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Tom McHugo’s

TEXT
Mike Bennie
Photography
Courtesy of Tom McHugo’s.

Tasmania’s guilty of a great many glorious feats – from enviable winemaking and brewing to fresh, elegant cuisine. Put them all together and you get Tom McHugo’s.
Winery Report
Bodegas Vega SiciliaPaolo ScavinoTornatoreIsole e Olena
A simple yet modern ambience.

Delivering the complete old-school, low-key Aussie pub package while simultaneously being one of the best dining experiences in Tasmania is no easy feat. Tom McHugo’s is excellent.

From the multitude of worn, wooden perches, the long bar, the huge picture windows offering panoramic views over Macquarie Street, the strongly seasonal food menu through to the eclectic and keenly chosen wine and drink offering, there’s so much to like here.

Tom McHugo’s puts the shine on local farmers and winemakers.
Tom McHugo’s puts the shine on local farmers and winemakers.

Tom McHugo’s champions local farmers and growers of Tasmania for its food menu, particularly small-scale, artisan farms like Broadchurch Farm, Fat Carrot Farm and Provenance Growers. Most of them are within 30 or so minutes of the pub.

The produce that comes from these farms is skillfully dealt with by chefs Tom Westcott and Bianca Johnston (2019 Appetite for Excellence Young Chef of the Year).

They present a head-spinning menu that not only elevates pub classics but delves into seriously excellent and original dishes.

Snacks to holler about include the stupendous and near-iconic Scotch egg, locally sourced oysters and an array of beautifully done vegetable dishes and salads.

It’s also hard to pass up the Broadchurch Farm free-range chicken, done whichever way the kitchen decrees on the day, and the steak frites is way above standard.

The food is so compelling that it’s almost, but not quite, easy to overlook the fantastic drinks selection.

Tassie ales on pour.
Tassie ales on pour.


The drinks list ties gently into the local wine, beer and spirits scene but draws inspiration broadly from avant-garde wine producers across Australia and homes in on a selection of rare imports from natural winemakers.

It’s a brilliant, shape-shifting list that can have you drinking a seasonal, wild-fermented beer from local brewer Two Metre Tall along with eclectic offerings from Hobart-based wine importers Roger McShane and Sue Dyson of Living Wines.

Younger-generation wine producers get a solid look in, too. It’s a pretty smart roll call of Australia’s youthful talent, with the likes of Manon Farm, Travis Tausend, Momento Mori and Basket Range Wines, which can be found alongside some of the favourites of Tasmania, including Dr Edge and Made By Monks.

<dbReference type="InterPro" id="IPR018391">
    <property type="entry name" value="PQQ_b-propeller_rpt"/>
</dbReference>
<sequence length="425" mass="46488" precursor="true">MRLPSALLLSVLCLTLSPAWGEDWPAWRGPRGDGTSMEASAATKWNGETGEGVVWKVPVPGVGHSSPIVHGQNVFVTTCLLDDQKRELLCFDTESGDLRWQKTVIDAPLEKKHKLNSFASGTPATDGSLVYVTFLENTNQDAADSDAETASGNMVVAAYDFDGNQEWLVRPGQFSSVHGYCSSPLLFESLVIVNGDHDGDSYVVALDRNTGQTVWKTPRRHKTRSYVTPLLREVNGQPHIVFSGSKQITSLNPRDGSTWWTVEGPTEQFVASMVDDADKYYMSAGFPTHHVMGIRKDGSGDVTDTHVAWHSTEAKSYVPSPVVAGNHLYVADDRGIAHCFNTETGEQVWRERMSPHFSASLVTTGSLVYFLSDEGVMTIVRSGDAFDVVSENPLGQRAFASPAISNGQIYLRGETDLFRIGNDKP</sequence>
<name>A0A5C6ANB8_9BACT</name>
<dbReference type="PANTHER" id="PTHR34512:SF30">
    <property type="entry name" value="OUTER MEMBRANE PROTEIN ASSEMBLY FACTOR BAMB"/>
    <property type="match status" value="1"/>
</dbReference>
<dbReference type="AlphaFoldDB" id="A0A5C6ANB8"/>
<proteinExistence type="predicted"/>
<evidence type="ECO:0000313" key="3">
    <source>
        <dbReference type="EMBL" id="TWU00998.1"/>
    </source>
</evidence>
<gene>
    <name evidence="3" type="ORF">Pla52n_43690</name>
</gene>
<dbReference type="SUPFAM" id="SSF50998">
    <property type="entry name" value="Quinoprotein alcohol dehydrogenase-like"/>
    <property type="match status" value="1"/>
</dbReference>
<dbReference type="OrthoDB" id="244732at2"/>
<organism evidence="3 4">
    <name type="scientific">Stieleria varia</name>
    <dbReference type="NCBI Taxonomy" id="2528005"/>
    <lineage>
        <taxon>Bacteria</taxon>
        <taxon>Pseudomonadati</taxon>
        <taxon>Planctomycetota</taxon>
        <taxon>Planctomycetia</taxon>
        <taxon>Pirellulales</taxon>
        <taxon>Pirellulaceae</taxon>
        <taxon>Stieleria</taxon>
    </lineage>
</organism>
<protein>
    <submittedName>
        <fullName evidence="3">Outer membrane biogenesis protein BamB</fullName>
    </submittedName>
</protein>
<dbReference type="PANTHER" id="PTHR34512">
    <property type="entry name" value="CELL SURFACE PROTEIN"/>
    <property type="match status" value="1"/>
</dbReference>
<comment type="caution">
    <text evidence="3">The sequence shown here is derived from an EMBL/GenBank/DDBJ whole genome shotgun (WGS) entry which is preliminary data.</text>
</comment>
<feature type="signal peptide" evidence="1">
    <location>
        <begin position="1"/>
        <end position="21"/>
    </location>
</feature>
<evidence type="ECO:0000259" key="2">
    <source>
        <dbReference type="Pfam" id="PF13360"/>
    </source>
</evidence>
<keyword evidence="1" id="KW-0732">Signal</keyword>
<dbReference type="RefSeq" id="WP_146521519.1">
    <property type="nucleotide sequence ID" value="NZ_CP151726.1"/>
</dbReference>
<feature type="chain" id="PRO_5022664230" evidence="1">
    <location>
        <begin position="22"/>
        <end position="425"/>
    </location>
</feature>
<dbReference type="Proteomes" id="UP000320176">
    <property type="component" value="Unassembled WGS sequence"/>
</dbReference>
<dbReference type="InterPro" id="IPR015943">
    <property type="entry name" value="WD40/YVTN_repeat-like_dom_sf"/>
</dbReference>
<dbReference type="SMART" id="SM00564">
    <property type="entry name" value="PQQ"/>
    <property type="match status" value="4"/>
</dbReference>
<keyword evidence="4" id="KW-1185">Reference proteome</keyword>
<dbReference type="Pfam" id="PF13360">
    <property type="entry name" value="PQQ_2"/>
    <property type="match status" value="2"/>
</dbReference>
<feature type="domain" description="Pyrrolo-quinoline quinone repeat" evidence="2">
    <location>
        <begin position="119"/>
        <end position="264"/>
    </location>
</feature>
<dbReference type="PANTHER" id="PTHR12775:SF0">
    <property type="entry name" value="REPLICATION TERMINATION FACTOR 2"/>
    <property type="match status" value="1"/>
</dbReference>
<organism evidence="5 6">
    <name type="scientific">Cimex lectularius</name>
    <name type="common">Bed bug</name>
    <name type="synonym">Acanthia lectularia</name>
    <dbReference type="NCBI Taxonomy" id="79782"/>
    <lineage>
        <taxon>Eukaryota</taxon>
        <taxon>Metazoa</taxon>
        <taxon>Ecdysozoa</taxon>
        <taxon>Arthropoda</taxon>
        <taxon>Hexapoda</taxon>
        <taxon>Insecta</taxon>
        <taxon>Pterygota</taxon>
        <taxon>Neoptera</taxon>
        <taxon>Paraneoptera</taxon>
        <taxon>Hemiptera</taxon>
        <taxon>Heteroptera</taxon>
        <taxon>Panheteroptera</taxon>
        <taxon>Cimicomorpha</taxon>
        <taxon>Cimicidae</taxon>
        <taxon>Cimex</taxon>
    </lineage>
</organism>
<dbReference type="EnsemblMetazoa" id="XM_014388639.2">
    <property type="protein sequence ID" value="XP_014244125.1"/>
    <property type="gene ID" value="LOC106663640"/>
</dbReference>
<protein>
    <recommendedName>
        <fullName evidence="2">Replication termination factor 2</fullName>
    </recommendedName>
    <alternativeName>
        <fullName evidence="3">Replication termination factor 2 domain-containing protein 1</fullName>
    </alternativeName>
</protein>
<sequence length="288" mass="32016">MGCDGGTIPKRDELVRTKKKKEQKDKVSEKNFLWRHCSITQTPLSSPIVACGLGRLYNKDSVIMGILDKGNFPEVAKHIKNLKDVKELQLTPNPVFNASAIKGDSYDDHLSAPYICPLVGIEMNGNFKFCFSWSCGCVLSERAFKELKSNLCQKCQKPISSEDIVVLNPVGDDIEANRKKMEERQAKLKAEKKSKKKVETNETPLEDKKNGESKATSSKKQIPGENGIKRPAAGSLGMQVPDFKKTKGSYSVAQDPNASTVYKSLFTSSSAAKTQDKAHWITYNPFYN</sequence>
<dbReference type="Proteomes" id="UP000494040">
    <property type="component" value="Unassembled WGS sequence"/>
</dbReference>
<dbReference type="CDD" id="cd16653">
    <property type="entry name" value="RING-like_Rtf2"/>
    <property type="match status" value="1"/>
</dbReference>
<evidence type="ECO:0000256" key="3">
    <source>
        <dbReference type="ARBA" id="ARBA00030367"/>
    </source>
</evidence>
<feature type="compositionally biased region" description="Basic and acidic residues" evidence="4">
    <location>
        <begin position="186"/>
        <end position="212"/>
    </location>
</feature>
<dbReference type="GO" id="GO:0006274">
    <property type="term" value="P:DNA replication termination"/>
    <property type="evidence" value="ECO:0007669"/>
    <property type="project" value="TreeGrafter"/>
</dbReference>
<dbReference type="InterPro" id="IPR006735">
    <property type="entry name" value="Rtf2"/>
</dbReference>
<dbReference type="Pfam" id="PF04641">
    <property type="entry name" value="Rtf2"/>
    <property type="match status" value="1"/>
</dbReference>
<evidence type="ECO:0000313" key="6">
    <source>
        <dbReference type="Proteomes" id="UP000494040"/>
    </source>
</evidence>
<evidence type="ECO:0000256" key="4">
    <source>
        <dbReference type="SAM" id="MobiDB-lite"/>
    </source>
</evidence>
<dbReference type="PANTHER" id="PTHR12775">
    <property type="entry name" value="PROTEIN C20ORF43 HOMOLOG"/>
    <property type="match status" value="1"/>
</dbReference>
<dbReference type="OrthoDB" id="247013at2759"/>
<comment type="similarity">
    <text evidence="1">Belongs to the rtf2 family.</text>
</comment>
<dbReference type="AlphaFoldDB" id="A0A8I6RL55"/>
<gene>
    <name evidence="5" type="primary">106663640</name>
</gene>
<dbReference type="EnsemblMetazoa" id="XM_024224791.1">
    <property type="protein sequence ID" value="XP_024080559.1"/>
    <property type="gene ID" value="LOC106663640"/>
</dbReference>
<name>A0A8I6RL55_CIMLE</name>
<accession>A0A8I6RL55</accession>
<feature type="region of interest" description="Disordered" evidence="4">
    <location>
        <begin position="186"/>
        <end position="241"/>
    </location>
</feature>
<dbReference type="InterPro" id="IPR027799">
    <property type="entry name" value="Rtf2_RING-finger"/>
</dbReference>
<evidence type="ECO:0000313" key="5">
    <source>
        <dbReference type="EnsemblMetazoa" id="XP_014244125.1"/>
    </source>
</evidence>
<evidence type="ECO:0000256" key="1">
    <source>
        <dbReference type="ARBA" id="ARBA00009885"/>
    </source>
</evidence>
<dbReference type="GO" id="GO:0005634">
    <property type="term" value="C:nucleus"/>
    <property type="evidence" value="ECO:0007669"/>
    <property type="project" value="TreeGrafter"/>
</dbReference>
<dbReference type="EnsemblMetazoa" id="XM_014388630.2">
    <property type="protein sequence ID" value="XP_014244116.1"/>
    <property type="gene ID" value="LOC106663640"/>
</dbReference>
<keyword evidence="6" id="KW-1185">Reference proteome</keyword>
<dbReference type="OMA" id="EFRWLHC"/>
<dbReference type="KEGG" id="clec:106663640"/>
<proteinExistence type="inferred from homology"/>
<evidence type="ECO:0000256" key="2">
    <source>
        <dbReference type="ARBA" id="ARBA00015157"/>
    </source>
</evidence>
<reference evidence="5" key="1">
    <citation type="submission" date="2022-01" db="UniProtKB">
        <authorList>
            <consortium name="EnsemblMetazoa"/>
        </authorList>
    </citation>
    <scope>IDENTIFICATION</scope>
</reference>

While many will decry limited support for local wine, the offering is never without Tasmanian product, and the stretch to mainland and international regions for a homely pub such as this is a huge asset for those visiting Hobart and locals alike.  

Tom McHugo’s is the old-school, low-key pub experience.
Tom McHugo’s is the old-school, low-key pub experience.


The Highlights


Top Drinks: Dr Edge Dr Uggo Pet Nat – From local wine guy Peter Dredge comes his pristine, vivacious and energetic pinot noir-focused pét-nat sparkling wine. Thirst-quenching stuff by the glass. Two Metre Tall – Two Metre Tall beer enjoys near-permanent residence at Tom McHugo’s. Ask what’s available.

Drink + Food Match: Pyren Vineyard Little Ra Ra Roopa with whatever brawn or terrine that may be on the menu. The richness of the dish with the cut and pucker of this skin-fermented wine is ideal.

Best Dish: The Scotch egg with pickle at Tom McHugo’s is so perfectly formed, so delicious, so perfectly garnished and finished, that it sets the benchmark nationally. Simple hedonism.


Tom McHugo’s
87 Macquarie St, Hobart, Tasmania
(03) 6231 4916

OTHER HOBART BARS

Sonny
120 Elizabeth St, Hobart, sonny.com.au
A pint-sized, narrow bar that delivers some of the best wine in the city alongside great handmade pasta and snacks. Charismatic drinking and eating.

Ettie’s
100 Elizabeth St, Hobart, etties.com.au
Pull up at the bar and let the crew guide you around the ever-changing wine list, usually deeply invested in Tasmanian producers. A solid food offering completes the experience.

Lucinda Wine
123 Collins St, Hobart
Another mini bar, though you’ll find prime footpath seating, too. It’s got a cracking, imported natural wine-focused list and offers delicious small plates to tide you over.